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Apple launches emulators of old games on the App Store

Apple launches emulators of old games on the App Store

Apple has started allowing game emulators in the App Store, its own app store. Updated guidelines, first noted by the site 9to5MacNow, mention that apps that emulate old game consoles are welcome and can also offer games for download.

For those in a hurry:

  • Apple has updated its guidelines, now allowing older console emulator apps to be displayed on the App Store – even with the option to make the games available for download;
  • Previously, it was necessary to use unauthorized methods, such as jailbreaking or sideloading, to install emulators on iPhones, for example – a practice that may now become obsolete with the new policy;
  • Although emulators are allowed, Apple requires developers to be responsible for the content of their apps, ensuring compliance with gaming laws and rights;
  • The change in Apple's guidelines appears to be in response to the European Union's Digital Markets Act (DMA), but it applies to developers around the world.

Until then, emulators were prohibited from being available on the App Store. But developers have found ways to distribute it to users of iOS, the iPhone's operating system. To be able to install them, users often have to resort to jailbreaks and sideloaders. Or alternative app stores not authorized by the company.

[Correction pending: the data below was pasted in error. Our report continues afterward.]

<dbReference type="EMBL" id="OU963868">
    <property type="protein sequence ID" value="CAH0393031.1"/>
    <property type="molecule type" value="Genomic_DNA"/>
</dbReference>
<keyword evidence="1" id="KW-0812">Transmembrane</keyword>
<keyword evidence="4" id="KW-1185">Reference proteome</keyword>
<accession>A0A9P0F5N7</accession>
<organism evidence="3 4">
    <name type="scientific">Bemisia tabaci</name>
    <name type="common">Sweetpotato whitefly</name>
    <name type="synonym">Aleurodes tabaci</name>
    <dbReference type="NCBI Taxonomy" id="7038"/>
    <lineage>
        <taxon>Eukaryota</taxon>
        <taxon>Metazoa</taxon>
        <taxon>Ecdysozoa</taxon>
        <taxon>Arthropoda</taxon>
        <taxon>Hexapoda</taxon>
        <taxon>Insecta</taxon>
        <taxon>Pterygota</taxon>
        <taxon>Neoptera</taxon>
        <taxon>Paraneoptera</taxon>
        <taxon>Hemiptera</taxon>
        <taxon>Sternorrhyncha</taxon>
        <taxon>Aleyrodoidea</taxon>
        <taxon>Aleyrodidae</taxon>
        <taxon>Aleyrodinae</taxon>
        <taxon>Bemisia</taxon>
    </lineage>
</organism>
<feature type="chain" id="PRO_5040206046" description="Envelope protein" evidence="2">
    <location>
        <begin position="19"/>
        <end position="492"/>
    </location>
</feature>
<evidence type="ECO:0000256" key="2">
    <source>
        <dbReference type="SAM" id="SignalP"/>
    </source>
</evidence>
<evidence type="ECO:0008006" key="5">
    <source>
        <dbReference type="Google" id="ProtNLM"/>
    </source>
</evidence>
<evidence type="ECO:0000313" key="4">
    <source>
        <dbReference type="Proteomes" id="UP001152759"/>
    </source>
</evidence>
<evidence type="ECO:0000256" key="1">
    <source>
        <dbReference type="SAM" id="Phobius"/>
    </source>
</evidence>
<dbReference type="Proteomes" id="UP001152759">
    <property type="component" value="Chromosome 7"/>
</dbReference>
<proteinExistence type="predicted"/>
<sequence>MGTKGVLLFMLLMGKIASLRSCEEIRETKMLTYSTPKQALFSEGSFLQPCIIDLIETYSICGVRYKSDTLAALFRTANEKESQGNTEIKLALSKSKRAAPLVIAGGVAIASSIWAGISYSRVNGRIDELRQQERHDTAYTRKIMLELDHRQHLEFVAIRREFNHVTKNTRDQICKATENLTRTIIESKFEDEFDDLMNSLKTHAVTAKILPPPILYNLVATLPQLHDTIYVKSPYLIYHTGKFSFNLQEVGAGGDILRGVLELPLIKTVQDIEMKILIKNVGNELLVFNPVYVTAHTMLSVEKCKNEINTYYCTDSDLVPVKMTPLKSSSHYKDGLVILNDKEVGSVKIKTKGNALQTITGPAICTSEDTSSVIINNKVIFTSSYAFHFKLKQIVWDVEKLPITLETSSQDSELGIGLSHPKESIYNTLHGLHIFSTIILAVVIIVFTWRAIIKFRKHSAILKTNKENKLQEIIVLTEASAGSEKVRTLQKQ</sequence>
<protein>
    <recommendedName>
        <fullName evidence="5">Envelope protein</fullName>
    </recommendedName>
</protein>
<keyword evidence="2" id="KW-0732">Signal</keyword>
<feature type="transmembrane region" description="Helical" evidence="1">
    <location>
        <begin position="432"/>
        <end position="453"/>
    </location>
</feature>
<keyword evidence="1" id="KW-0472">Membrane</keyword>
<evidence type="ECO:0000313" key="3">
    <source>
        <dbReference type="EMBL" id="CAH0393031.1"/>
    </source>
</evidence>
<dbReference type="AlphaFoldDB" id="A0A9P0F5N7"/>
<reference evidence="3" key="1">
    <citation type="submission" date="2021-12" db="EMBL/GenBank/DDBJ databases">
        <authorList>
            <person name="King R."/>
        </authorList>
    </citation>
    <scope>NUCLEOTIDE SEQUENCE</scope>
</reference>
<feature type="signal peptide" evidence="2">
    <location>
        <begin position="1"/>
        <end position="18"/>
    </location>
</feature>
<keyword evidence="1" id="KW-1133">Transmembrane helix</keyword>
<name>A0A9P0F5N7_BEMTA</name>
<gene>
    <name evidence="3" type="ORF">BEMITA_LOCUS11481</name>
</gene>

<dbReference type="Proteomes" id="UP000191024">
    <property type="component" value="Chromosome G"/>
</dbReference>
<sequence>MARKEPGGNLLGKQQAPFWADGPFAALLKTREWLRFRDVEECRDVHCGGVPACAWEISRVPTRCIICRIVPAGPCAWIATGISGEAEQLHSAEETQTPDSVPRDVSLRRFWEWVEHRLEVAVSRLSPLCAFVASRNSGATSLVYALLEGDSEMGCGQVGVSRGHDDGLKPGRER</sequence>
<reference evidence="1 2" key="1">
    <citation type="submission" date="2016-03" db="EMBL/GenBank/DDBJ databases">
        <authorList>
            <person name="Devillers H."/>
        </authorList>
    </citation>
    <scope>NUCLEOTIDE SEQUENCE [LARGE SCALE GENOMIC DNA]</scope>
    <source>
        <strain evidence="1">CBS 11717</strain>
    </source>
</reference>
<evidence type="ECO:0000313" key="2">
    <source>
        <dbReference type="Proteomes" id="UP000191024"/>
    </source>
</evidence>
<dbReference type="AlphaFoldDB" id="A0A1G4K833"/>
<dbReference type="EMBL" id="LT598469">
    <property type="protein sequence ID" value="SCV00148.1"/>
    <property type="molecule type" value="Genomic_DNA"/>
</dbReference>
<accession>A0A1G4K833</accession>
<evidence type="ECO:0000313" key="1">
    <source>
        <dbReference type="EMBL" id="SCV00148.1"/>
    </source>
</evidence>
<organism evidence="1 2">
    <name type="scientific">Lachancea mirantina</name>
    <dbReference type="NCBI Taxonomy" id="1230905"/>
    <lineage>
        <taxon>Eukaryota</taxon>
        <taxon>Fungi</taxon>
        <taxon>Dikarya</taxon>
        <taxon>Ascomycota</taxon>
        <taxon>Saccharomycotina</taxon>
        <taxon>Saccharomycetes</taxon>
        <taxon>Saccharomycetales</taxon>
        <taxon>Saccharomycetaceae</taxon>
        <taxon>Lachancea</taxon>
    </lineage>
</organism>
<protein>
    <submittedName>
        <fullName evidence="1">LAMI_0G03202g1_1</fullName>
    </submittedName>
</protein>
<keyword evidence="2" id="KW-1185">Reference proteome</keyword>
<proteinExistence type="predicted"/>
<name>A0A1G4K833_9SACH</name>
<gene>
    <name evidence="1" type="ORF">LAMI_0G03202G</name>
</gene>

Read more:

Retro emulators in the App Store

App Store
(Photo: Tada Pictures/Shutterstock)

For starters, this base update from Apple could eliminate the need for users to go through such winding paths to enjoy old games on their devices. Additionally, the update could make room for emulators available for Android to arrive on iOS.

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However, Apple warns developers that they are “responsible for all software provided in [seu] Application, including ensuring that this software complies with these Guidelines and all applicable laws. In other words, emulators in the App Store: you can. Pirated games for emulation: You can't.

A person playing on an iPhone using a PlayStation 4 controller
(Image: DenPhotos/Shutterstock)

Legally, this caveat means that in the case of apps with downloadable titles, developers must have the rights to the titles. In practical terms, this means that fans of certain consoles will have to hope that their companies plan to release official iOS emulators.

The latest changes to Apple's developer guidelines appear to be prompted by regulation of the European Union's Digital Markets Act (DMA), which targets anti-competitive practices by big tech companies. But the new rule regarding emulators applies to developers all over the world.

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